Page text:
Linear basis function models with PyMC4

In [1]:
import logging
import pymc4 as pm
import numpy as np
import arviz as az

import tensorflow as tf
import tensorflow_probability as tfp

print(pm.__version__)
print(tf.__version__)
print(tfp.__version__)

# Mute Tensorflow warnings ...
logging.getLogger('tensorflow').setLevel(logging.ERROR)
4.0a2
2.2.0-dev20200414
0.10.0-dev20200414

Linear basis function models

The following is a PyMC4 implementation of Bayesian regression with linear basis function models. To recap, a linear regression model is a linear function of the parameters but not necessarily of the input. Input $x$ can be expanded with a set of non-linear basis functions $\phi_j(x)$, where $(\phi_1(x), \dots, \phi_M(x))^T = \boldsymbol\phi(x)$, for modeling a non-linear relationship between input $x$ and a function value $y$.

$$ y(x, \mathbf{w}) = w_0 + \sum_{j=1}^{M}{w_j \phi_j(x)} = w_0 + \mathbf{w}_{1:}^T \boldsymbol\phi(x) \tag{1} $$

For simplicity I'm using a scalar input $x$ here. Target variable $t$ is given by the deterministic function $y(x, \mathbf{w})$ and Gaussian noise $\epsilon$.

$$ t = y(x, \mathbf{w}) + \epsilon \tag{2} $$

Here, we can choose between polynomial and Gaussian basis functions for expanding input $x$.

In [6]:
from functools import partial
from scipy.stats import norm

def polynomial_basis(x, power):
    return x ** power

def gaussian_basis(x, mu, sigma):
    return norm(loc=mu, scale=sigma).pdf(x).astype(np.float32)

def _expand(x, bf, bf_args):
    return np.stack([bf(x, bf_arg) for bf_arg in bf_args], axis=1)

def expand_polynomial(x, degree=3):
    return _expand(x, bf=polynomial_basis, bf_args=range(1, degree + 1))

def expand_gaussian(x, mus=np.linspace(0, 1, 9), sigma=0.3):
    return _expand(x, bf=partial(gaussian_basis, sigma=sigma), bf_args=mus)

# Choose between polynomial and Gaussian expansion
# (by switching the comment on the following two lines)
expand = expand_polynomial
#expand = expand_gaussian

For example, to expand two input values [0.5, 1.5] into a polynomial design matrix of degree 3 we can use

In [7]:
expand_polynomial(np.array([0.5, 1.5]), degree=3)
Out[7]:
array([[0.5  , 0.25 , 0.125],
       [1.5  , 2.25 , 3.375]])

The power of 0 is omitted here and covered by a $w_0$ in the model.

Example dataset

The example dataset consists of N noisy samples from a sinusoidal function f.

In [8]:
import matplotlib.pyplot as plt
%matplotlib inline

from bayesian_linear_regression_util import (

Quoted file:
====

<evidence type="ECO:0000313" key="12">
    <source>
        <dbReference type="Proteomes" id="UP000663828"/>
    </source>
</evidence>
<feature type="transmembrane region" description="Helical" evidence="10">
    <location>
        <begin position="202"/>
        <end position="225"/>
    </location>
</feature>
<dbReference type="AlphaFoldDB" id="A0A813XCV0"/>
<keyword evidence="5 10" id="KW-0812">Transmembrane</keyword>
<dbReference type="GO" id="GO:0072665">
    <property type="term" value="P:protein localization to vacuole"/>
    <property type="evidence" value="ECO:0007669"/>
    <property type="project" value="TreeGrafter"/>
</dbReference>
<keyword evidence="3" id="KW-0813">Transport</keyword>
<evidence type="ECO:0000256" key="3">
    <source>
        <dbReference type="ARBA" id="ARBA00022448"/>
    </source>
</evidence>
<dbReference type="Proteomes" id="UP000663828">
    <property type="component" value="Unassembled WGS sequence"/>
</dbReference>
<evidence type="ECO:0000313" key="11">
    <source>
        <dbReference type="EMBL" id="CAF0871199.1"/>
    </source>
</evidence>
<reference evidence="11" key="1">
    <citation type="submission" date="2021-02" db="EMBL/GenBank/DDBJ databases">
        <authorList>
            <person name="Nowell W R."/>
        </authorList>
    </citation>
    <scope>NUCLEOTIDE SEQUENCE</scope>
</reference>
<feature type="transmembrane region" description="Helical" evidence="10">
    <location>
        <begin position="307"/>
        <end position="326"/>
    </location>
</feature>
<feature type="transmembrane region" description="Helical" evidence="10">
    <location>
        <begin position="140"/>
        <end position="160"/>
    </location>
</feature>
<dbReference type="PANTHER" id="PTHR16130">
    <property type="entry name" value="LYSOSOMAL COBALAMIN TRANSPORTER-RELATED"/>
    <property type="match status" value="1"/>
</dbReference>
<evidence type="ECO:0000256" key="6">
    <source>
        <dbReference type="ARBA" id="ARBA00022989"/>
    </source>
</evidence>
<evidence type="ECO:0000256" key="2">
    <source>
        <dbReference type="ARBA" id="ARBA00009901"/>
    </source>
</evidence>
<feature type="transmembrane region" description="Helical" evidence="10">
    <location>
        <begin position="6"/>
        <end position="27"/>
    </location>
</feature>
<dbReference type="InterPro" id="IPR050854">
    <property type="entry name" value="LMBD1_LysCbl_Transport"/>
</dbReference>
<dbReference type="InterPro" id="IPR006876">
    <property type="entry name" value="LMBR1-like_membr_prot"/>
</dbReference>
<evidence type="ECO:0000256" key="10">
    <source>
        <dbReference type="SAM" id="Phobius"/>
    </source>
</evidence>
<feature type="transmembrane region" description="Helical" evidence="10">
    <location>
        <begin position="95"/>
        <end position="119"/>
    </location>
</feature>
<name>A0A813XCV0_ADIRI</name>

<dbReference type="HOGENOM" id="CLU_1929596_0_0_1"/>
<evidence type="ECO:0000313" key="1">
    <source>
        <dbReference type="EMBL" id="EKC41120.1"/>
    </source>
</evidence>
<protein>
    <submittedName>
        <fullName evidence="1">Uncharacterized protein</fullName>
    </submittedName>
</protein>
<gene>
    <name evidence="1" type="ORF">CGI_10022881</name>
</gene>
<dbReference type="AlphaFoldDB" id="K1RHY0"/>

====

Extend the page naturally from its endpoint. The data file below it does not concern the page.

plot_data, 
    plot_truth
)

def f(x, noise=0):
    """Sinusoidal function with optional Gaussian noise."""
    return 0.5 + np.sin(2 * np.pi * x) + np.random.normal(scale=noise, size=x.shape)

# Number of samples
N = 10

# Constant noise 
noise = 0.3

# Noisy samples 
x = np.linspace(0, 1, N, dtype=np.float32)
t = f(x, noise=noise)

# Noise-free ground truth 
x_test = np.linspace(0, 1, 100).astype(np.float32)
y_true = f(x_test)

plot_data(x, t)
plot_truth(x_test, y_true)

Implementation with PyMC4

Model definition

The model definition directly follows from Eq. $(1)$ and Eq. $(2)$ with normal priors over parameters. The size of parameter vector w_r ($\mathbf{w}_{1:}$ in Eq. $(1)$) is determined by the number of basis functions and set via the batch_stack parameter. With the above default settings, it is 3 for polynomial expansion and 9 for Gaussian expansion.

In [9]:
import tensorflow as tf

@pm.model
def model(Phi, t, sigma=noise):
    """Linear model generator.
    
    Args:
    - Phi: design matrix (N,M)
    - t: noisy target values (N,)
    - sigma: known noise of t
    """

    w_0 = yield pm.Normal(name='w_0', loc=0, scale=10)
    w_r = yield pm.Normal(name='w_r', loc=0, scale=10, batch_stack=Phi.shape[1])
    
    mu = w_0 + tf.tensordot(w_r, Phi.T, axes=1)
    
    yield pm.Normal(name='t_obs', loc=mu, scale=sigma, observed=t)

Inference

Tensorflow will automatically run inference on a GPU if available. With the current version of PyMC4, inference on a GPU is quite slow compared to a multi-core CPU (need to investigate that in more detail). To enforce inference on a CPU set environment variable CUDA_VISIBLE_DEVICES to an empty value. There is no progress bar visible yet during sampling but the following shouldn't take longer than a 1 minute.

In [10]:
trace = pm.sample(model(expand(x), t), num_chains=3, burn_in=100, num_samples=1000)
In [11]:
az.plot_trace(trace);
In [12]:
az.plot_posterior(trace, var_names="model/w_0");
az.plot_posterior(trace, var_names="model/w_r");

Prediction

To obtain posterior predictive samples for a test set x_test we simply call the model generator function again with the expanded test set. This is a nice improvement over PyMC3 which required to setup a shared Theano variable for setting test set values. Target values are ignored during predictive sampling, only the shape of the target array t matters.